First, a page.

The other major difference, Owen-Jones recalled, was that this company was exquisitely French. “My predecessor [Dalle] didn’t speak a word of English. And if you think of what he achieved despite that, it’s quite amazing because he was a truly brilliant man, an instinctive marketer. And this company today has, inevitably, English as the only language that our teams from Chile and Taiwan have in common. It has become a truly global and diversified company.”
Owen-Jones added that, when he joined L’Oréal, France comprised nearly 40 percent of the company’s business. Now the number is “perhaps just over 10 percent.”
Looking ahead, Owen-Jones said: “We all know that the future of this company is already in a geographical area that we’re going to have to rebaptize because it’s right now called ‘the rest of the world,’ meaning outside of Western Europe and North America.” Last year, that catchall region accounted for 25.4 percent of L’Oréal’s global sales. “It is growing so fast that we all know that within Jean-Paul’s command, you can predict that it will become the first and most important geographical activity of our company, bigger than Europe, bigger than the States.”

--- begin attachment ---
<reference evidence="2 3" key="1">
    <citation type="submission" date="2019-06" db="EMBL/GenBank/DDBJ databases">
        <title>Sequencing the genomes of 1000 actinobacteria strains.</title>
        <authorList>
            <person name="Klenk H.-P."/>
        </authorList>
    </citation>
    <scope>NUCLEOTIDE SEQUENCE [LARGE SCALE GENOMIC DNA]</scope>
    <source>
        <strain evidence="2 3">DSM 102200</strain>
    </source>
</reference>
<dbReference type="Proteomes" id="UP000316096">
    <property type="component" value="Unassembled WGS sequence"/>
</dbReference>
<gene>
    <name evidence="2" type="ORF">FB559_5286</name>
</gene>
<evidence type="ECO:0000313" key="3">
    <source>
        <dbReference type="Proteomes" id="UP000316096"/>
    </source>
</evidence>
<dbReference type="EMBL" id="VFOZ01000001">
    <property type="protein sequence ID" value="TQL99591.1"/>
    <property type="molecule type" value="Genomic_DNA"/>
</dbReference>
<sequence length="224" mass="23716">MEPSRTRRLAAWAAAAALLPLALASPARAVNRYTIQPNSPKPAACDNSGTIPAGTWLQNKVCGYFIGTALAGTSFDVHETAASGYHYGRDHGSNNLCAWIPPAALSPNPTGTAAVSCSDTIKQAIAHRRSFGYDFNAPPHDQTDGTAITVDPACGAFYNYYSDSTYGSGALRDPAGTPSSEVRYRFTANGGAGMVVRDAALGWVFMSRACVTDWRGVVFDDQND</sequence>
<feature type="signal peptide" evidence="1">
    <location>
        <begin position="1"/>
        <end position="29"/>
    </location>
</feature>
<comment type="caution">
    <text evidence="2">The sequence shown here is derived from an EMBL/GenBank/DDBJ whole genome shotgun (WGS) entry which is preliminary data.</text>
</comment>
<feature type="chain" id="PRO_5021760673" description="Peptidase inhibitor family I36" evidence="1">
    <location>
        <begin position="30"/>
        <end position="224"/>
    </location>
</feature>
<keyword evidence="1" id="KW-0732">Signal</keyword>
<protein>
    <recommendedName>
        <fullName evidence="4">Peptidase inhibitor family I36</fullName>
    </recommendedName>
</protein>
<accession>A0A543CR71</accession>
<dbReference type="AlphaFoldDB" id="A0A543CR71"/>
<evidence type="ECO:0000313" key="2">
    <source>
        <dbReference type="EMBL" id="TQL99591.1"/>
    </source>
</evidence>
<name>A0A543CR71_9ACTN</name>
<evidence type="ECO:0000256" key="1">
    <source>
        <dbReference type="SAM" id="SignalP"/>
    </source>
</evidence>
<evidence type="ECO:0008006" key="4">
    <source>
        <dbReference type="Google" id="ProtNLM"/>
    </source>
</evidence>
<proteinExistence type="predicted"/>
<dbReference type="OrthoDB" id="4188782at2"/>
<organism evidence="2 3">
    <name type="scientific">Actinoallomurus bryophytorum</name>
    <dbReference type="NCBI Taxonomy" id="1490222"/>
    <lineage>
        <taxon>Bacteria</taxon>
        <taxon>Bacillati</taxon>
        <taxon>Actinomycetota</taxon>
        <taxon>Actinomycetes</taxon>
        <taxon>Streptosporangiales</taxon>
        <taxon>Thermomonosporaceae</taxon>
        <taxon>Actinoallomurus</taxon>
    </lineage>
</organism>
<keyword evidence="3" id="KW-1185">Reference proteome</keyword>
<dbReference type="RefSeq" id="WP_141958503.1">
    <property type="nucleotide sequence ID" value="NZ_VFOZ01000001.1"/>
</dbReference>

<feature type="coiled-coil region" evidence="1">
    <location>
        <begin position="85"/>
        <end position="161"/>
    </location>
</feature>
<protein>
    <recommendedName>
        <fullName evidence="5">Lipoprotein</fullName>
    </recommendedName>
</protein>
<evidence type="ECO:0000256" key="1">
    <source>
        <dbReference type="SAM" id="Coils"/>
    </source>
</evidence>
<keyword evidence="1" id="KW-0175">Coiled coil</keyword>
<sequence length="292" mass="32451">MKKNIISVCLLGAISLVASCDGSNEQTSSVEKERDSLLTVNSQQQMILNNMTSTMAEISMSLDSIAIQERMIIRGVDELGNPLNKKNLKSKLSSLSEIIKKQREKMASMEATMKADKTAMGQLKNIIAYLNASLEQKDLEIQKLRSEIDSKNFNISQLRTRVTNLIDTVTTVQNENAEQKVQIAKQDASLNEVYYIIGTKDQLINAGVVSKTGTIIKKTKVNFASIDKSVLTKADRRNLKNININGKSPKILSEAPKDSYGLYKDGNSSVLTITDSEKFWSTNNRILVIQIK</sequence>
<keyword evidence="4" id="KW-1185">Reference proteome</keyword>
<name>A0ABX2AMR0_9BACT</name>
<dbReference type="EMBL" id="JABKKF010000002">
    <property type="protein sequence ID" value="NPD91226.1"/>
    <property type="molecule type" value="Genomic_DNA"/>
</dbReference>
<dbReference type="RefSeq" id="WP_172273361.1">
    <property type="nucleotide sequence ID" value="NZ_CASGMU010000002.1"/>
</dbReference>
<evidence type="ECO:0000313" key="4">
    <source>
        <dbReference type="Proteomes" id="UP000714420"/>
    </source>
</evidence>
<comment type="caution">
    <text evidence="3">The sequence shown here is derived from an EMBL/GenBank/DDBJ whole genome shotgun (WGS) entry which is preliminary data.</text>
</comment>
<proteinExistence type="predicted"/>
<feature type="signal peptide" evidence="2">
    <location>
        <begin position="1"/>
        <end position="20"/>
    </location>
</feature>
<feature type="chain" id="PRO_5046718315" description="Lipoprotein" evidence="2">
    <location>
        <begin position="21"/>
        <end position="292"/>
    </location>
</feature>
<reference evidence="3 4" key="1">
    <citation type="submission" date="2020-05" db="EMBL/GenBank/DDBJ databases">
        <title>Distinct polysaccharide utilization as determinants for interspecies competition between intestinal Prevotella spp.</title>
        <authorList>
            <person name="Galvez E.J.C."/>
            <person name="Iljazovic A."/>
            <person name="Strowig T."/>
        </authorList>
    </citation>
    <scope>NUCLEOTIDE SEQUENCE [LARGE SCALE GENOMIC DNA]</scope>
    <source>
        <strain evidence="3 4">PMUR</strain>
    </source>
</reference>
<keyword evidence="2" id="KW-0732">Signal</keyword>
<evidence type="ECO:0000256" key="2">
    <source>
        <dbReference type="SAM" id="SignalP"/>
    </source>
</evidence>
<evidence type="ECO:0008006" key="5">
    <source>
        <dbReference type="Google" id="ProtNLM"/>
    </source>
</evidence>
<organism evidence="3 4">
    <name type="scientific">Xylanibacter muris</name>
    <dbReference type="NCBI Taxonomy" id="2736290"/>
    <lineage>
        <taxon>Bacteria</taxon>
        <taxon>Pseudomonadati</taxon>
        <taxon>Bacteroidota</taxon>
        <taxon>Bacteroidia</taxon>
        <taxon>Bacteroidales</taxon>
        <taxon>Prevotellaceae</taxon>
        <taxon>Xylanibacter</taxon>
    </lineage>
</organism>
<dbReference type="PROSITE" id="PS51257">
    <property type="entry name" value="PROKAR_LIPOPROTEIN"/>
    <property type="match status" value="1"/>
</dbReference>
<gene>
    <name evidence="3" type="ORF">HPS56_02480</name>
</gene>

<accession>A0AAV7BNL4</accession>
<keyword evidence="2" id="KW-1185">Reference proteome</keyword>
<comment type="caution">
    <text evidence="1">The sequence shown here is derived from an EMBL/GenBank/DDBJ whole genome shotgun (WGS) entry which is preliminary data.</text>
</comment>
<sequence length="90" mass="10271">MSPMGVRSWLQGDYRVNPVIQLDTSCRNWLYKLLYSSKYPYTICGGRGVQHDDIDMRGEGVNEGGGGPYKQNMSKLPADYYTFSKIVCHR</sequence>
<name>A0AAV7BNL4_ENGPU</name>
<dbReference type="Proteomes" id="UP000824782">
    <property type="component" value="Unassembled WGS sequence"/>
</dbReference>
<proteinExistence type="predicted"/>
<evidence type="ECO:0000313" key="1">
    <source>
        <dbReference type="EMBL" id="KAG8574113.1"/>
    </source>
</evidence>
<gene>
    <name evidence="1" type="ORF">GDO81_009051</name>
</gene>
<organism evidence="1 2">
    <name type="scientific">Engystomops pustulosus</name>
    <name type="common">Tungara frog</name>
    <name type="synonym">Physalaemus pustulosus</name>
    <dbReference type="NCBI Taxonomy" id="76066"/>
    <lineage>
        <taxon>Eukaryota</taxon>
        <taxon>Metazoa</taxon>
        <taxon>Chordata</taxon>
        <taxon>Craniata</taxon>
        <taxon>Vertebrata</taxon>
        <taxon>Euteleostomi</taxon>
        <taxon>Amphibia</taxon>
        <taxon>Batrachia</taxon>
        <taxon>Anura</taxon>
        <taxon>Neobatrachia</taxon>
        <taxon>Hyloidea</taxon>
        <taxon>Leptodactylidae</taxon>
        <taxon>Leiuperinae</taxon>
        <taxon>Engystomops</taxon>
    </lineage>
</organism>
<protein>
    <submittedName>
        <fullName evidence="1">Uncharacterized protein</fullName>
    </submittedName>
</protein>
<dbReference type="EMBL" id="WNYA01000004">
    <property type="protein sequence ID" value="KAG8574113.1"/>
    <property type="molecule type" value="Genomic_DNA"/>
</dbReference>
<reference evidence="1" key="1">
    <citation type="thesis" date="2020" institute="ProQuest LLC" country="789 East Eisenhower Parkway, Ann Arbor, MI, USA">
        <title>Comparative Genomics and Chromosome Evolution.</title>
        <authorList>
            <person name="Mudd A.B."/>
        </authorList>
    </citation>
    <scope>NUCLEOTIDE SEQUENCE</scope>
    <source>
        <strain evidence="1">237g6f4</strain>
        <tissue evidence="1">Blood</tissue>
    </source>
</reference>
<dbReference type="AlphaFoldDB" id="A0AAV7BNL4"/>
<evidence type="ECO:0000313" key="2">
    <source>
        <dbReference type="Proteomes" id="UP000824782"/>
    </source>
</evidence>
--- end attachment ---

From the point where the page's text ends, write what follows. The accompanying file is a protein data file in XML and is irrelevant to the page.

In turn, Owen-Jones likes to think that L’Oréal has had an impact on shaping values in the industry, particularly its insistence on scientific research and taking a long-term view toward developing brands and personnel. The same can be said for the L’Oréal dictum of concentrating on a finite number of brands that can be marketed worldwide, an idea that wasn’t in fashion 25 to 30 years ago. “People boasted that they had American brands for America, European brands for Europe.” He continued, “L’Oréal had this idea that you could make a brand portfolio out of a lot of things from different places. Most of the industry started from somewhere and basically tried to sell either France to the rest of the world, or America to the rest of the world, or Japan to the rest of the world. L’Oréal said, ‘No, let’s see if we can sell French to the Americans, American to the Chinese and the Japanese to everybody, with Shu Uemura.’ It seemed at the time like a crazy thing to do. Nowadays, people think it’s normal.”
Out of that emerged what in the industry is referred to as “the L’Oréal model.” The company not only operates at different price points in prestige, professional and mass markets, but it has achieved a rare global reach of enveloping brands.